In May, I explored the northern part of Mozambique before crossing the notorious border to Tanzania. In this post, I’ll explain how was the Rovuma River border crossing and what else happened to me last month.
Countries Visited: Mozambique, Tanzania = 2
Cities / Towns visited: Mozambique: Vilanculos, Chimoio, Nampula, Mozambique Island, Pemba, Palma; Tanzania: Mtwara, Kilwa Masoko, Dar es Salaam, Bagamoyo
New Countries: 0
Country Count: 79/197
Modes of Transportation Taken: Minibus (chapa or dala dala), bus, boat, truck (hitchhiking), car, in the back of a pickup truck
Places I’ve Slept in: Hostels, hotels, Airbnb, friend’s apartment
Exploring Mozambique Island
It took me three days of traveling without hardly any sleep or food, but I made it to Mozambique Island (Ilha de Moçambique in Portuguese). It was worth the journey! This place is one of the most fascinating places I’ve ever visited!
Enjoying Life in Dar
Even though the only reason I stayed almost a month in Dar, was that I had to wait for my Burundi visa, I really enjoyed my time there. It was my second time visiting this city, and I was happy to see that everything was just like it used to be. This time around, I spent a lot of time hanging out with expats, stayed at many different neighborhoods, (anything from very expensive Masaki to more local and cheap Kisutu). Dar is a very multicultural city, and there are lots of things to do if you stay here a bit longer (like free movie nights, Indian bingo, day trips you can do). I had first planned to go to Zanzibar again, but because of the rainy season, Ramadan, and the cost, I decided to skip it and just enjoy being in Dar es Salaam.
Rainy Season and Crossing the Border
In Pemba, I met this motorcycle guy who scared the hell out of me and told me that I shouldn’t cross the border from Mozambique to Tanzania. He had just done the border crossing himself and told me that it’s very dangerous and I should change my plans. I had already traveled so far, and there was no turning back. I’m glad that I didn’t listen to him because the border crossing wasn’t so bad after all. It was just a bit uncomfortable because of the rain – but definitely not dangerous. I would say an adventure! My first car got stuck in the mud and then broke down, so I had to hitch another car driving to the border. My travel companion in this car wasn’t the best because no one really spoke English and for some reason, the driver hated me. The road was very bad, and at some point, there was no road at all – just water. But we made it to the border! However, we had to walk the last part (about 1 km) to the boat, and it was pouring rain, and my shoes were just covered in mud.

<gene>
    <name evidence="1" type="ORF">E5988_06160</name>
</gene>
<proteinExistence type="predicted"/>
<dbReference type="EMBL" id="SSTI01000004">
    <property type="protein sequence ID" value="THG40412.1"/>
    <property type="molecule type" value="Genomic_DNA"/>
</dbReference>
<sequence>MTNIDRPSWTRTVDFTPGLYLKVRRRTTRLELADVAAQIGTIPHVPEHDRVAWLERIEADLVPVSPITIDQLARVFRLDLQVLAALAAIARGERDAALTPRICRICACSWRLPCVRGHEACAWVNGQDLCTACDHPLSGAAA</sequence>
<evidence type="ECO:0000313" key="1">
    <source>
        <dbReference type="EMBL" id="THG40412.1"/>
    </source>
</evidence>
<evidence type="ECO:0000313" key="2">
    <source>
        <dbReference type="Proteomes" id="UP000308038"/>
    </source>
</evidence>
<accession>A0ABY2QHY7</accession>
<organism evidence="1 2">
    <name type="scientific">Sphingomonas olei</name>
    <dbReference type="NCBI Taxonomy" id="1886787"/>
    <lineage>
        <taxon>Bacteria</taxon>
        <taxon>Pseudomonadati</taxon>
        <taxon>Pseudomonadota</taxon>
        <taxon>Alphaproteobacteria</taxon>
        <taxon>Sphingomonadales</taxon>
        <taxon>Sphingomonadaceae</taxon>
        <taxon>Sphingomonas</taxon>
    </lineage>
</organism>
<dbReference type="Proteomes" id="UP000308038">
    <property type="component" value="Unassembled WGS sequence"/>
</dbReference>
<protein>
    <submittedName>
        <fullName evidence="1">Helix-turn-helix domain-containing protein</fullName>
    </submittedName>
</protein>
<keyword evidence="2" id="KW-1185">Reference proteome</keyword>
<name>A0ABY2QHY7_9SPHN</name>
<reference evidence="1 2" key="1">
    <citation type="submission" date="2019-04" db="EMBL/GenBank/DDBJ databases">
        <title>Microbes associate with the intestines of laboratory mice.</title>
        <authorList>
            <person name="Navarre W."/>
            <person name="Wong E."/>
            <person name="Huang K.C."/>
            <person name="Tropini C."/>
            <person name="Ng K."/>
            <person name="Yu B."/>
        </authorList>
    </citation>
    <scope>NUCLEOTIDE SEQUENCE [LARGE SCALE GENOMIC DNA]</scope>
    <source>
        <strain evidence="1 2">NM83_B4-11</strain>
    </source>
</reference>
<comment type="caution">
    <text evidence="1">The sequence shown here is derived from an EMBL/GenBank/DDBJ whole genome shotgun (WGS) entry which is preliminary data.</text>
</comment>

You have to cross the border by taking a boat to the other side of the river, and this was the most exciting part of the border crossing! The boats are old wooden boats, and you have to know what time to cross the river because if it’s a low tide, the boat can get stuck. The motorcycle guy had gotten stuck in the middle of the river for three hours! We only got a little bit stuck, and at one point everyone had to get off the boat and walk to the other side of some kind of a sand island where the boat came again to pick us up. I also saw lots of hippos and crocodiles in the water which of course is not something you would like to see when you’re in a boat like that. But hey – a free safari!
Before I even got to the boat, I had to wait for several hours. All the people (or should I men – there were no women around) were standing under a shade because it was raining and I tried to ask people when is the boat leaving, how much I have to pay, etc. but they just laughed at me. I didn’t feel welcomed at all and as I said I was the only woman there. Then maybe an hour later, some new guys arrived. One of the guys smiled at me and asked me if I wanted to have some food. Everyone else has been eating around me but no one had offered me food, and I felt uncomfortable talking with anyone anymore because they had made clear that they didn’t want to talk with me.